5) Didn't chop the thyme all that finely
6) Skipped the "strain thorugh seive" step
7) Have a crazed variable temperature gas oven, that gets hot fast but can't keep a consistent temperature to save its life or the lives of the food it cooks.

Man, baking is a cruel mistress. In other kinds of cooking, you can usually get away with little changes and shortcuts.

Okay, holy shit, just looked in the oven. The situation is insane. There's super-fluffy egg craziness exploding from all over the baking sheet. In the center, sits the quiche, happy in its pan, all innocent like it had nothing to do with it.

It needs to cook for 45 more minutes. It will need to be eaten with pickaxes.


6:43pm postscript: The quiche was magnificent. I was 1.5 hours late. This guy I once dated was at the lunch and we awkwardly avoided each other. I met my friend's fiancee and liked her very much.

Monday, March 17, 2008

Oasis Times

Last weekend I went up to Palm Desert to hang out with my parents. I recommend such an excursion for anyone who wants to feel really young and really pale. I got into town a couple of hours before they did and so after thoroughly inspecting the bathroom and jumping on the bed a little, I went down to the hotel bar.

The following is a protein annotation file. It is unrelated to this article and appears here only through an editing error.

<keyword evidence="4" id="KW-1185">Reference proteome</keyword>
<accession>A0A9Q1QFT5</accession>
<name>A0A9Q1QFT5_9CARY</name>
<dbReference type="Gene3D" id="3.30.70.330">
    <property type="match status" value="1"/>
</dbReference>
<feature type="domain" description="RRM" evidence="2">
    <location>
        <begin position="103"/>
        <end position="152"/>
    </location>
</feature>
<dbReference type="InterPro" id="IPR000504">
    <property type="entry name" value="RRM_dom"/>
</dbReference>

The bar, like the hotel, like the town, is full of super-tanned people with wrinkles and coral-colored polo shirts talking about their triumphs on the links. I asked the bartender if she had the kind of whiskey I like and ordered a glass of it. She asked for my ID and when she took it and looked at it for a long time under the counter light and then turned around with her back to me and scrabbled at it for a minute before handing it back to me. I handed her my Visa, which due to bank screw-ups has a picture of a fluffy Golden Retriver snuggling with a kittycat. I'm sure that didn't go very much further than my ersatz fake ID towards convincing her that in fact I am on the home stretch of 29.

I started thinking about ways that I could prove my vintage: "I remember Expo 86!" "I saw Ghostbusters II in the theatre!" "CK One makes me think of algebra and purple jeans!" "I think of Will Smith as a radio star!" "I know who Christa McAuliffe was!" "I can moonwalk!" "I once had jams with Carebears on them!" "I can sing the Three's Company theme song!"

It's hard to say if any of these things would really work. Maybe the key is to not hang out in Palm Desert?